The problem Innovator is that our idea of a fair wage is different from the rest of the world. How much value a customer puts on a project depends on their reference point. Eugene wants to sell "widgets" at a flea market. If it takes him four hours to make a widget, using your example, he would need to sell his widget for $210. The problem is, the customer has seen similar China-made widgets at Wal-Mart for $19.95. They have a reference point and are not willing to pay what they consider, and rightly so, a ridiculous price.
Craft shows are really tough this year. I would imagine flea markets would be even worse for our products. Normally, customers at flea markets are looking for deals and customers at craft shows are looking for uniqueness and quality (and a funnel cake). From my experience, the only people making money at craft shows this year are the food vendors. You have to have something that is very different than what customers see in the variety stores.
As far as cost Eugene, I am assuming that you are building your projects in your garage. If this is the case, then I wouldn't get too wrapped around overhead and the other stuff at this point. You are already paying for insurance, electricity, water, and all the other costs associated with your home, so other than your electricity cost possibly increasing a little, nothing else changes. Your materials cost is the most important thing you need to know. Figure out the board foot material for each project, and multiply that by your wood cost. Add a small percentage of that cost to cover finish, sandpaper, etc. For example, if your materials cost for a project is $15.00, add 5% (.75), so it now costs $15.75 in materials to produce your "widget". You may need to increase the percentage depending on the amount of finish or sand paper. You also need to add any hardware costs such as hinges, latches, etc. Doing it this way makes it simpler to adjust up or down for material price changes. Labor is easy. Just decide what you want to make per hour and add that in. This number will be your cost to produce the widget.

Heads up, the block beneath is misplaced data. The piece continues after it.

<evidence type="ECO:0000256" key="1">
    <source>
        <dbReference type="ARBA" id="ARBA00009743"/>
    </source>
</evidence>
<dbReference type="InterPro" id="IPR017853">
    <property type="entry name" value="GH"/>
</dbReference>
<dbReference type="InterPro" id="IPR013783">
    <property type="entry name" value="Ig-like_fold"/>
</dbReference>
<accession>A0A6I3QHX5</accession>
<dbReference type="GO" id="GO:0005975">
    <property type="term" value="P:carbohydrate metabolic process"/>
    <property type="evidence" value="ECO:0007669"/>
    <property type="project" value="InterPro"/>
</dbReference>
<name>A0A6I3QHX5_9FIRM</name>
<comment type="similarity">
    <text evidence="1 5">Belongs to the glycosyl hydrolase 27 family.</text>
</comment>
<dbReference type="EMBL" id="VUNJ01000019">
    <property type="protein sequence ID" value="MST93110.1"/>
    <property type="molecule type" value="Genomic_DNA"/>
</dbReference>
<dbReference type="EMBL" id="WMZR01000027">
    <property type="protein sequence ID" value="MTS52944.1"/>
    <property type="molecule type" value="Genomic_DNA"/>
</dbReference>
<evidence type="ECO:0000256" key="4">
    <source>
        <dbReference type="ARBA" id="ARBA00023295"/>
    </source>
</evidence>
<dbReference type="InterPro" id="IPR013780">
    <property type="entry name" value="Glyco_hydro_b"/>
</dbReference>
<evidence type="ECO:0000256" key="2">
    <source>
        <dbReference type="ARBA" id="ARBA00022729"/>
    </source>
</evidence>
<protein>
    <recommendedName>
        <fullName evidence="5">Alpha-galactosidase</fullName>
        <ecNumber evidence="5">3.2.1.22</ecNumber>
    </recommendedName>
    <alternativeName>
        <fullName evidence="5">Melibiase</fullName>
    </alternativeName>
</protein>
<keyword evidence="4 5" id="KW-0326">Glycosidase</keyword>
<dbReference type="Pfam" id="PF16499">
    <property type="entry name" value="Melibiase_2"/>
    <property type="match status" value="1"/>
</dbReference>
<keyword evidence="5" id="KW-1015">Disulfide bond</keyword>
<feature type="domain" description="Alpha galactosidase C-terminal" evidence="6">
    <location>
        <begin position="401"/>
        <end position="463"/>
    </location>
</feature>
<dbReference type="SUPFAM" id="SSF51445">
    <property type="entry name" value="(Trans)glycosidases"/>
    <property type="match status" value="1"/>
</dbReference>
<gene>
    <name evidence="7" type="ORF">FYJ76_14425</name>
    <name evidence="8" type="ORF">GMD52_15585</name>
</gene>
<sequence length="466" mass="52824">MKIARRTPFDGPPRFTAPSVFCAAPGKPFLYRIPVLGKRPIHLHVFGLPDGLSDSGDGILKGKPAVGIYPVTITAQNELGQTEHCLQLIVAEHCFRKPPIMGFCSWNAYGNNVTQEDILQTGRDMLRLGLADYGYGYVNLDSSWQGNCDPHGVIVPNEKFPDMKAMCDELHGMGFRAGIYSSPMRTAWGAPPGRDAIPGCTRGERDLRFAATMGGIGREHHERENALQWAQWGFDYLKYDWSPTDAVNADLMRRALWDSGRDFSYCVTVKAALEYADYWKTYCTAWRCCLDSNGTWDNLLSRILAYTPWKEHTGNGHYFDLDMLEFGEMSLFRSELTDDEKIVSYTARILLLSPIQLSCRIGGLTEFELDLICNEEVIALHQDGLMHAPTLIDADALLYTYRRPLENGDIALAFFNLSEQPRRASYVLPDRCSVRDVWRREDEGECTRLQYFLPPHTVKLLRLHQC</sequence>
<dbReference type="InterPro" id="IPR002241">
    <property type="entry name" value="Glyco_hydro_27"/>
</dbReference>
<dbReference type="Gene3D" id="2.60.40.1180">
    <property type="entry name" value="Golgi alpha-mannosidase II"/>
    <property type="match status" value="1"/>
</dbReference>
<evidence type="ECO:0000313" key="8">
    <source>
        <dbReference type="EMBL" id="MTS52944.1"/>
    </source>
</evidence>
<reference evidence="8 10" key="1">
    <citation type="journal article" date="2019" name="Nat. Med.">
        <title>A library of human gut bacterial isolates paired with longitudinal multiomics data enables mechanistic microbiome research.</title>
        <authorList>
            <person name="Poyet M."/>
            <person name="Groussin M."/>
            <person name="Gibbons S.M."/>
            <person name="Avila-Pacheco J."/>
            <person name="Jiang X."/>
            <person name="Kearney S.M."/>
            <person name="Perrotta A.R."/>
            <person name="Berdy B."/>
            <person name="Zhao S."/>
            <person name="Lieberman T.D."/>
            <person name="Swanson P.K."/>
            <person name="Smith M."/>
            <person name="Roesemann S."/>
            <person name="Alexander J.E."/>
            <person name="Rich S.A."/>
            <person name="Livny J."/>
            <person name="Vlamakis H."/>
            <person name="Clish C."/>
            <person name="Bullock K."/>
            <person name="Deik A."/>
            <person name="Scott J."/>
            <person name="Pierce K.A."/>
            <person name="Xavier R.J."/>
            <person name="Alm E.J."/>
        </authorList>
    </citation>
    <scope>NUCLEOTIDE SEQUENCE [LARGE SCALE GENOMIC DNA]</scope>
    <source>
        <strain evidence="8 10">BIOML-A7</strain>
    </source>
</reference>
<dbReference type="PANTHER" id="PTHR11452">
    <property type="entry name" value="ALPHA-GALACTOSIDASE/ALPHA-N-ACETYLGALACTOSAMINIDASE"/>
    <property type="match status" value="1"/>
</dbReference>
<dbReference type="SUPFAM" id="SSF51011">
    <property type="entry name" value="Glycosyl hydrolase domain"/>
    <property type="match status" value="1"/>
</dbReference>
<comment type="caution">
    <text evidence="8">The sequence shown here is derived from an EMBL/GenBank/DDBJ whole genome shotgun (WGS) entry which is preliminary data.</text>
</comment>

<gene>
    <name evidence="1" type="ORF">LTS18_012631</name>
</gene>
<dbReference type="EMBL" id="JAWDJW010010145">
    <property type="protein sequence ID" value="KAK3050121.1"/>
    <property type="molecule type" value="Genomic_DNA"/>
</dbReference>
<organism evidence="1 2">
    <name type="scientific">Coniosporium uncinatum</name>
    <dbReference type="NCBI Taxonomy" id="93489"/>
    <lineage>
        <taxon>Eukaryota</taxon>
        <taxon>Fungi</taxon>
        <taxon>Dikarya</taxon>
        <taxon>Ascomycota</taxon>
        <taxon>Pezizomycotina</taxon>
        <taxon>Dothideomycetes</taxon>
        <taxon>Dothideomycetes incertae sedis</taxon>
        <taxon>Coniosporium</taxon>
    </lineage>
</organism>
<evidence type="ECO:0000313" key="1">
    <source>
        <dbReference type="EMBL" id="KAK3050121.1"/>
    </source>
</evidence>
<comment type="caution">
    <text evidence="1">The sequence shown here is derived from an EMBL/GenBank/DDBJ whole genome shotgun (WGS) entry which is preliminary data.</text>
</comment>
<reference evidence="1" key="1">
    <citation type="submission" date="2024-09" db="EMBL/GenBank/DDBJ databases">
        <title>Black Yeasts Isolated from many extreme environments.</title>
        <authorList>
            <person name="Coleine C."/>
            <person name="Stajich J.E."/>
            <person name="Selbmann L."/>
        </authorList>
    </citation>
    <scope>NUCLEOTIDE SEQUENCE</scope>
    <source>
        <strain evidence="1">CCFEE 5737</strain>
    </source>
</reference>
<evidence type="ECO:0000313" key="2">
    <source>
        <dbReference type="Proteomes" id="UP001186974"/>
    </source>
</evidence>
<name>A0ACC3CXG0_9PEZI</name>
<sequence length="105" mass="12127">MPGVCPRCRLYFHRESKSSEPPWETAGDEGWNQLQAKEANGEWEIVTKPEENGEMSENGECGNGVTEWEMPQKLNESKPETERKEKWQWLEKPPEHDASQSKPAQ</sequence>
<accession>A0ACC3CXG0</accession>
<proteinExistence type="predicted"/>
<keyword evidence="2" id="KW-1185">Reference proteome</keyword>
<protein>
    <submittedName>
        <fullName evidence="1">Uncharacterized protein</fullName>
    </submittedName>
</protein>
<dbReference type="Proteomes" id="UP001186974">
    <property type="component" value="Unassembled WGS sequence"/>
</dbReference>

This is where a lot of people stop figuring and is the reason why you see Wood Whisperer cutting boards being sold on Etsy for $35.00. Labor is not profit. Labor is what you are compensating yourself to build a widget. It takes gas to go pick up lumber. It takes money to rent a booth space at shows, and I am assuming they charge for spaces at flea markets. It also takes money to buy more lumber and hardware. Once you have your cost to produce the widget, you need to add a percentage for profit so you can buy more wood, pay for gas, and pay booth fees. There can be many other costs, but you tend to control them, and I'm trying to keep this example simple. The percentage for profit can be 20%, 30%, 40%, etc. It's up to you to determine what you need to recover to replenish your supplies or buy gas.
Forgetting the profit issue, once you have the widget "cost", look at the number and ask yourself "How can I reduce this cost?". You either find a cheaper source for wood, and/or produce more widgets in a given time to lower the effective labor cost per widget. Doing this will give you more profit or allow you sell at a lower cost and appeal to a wider audience. Either way, you have to stumble around a little initially to get a feel for what makes sense and works for you.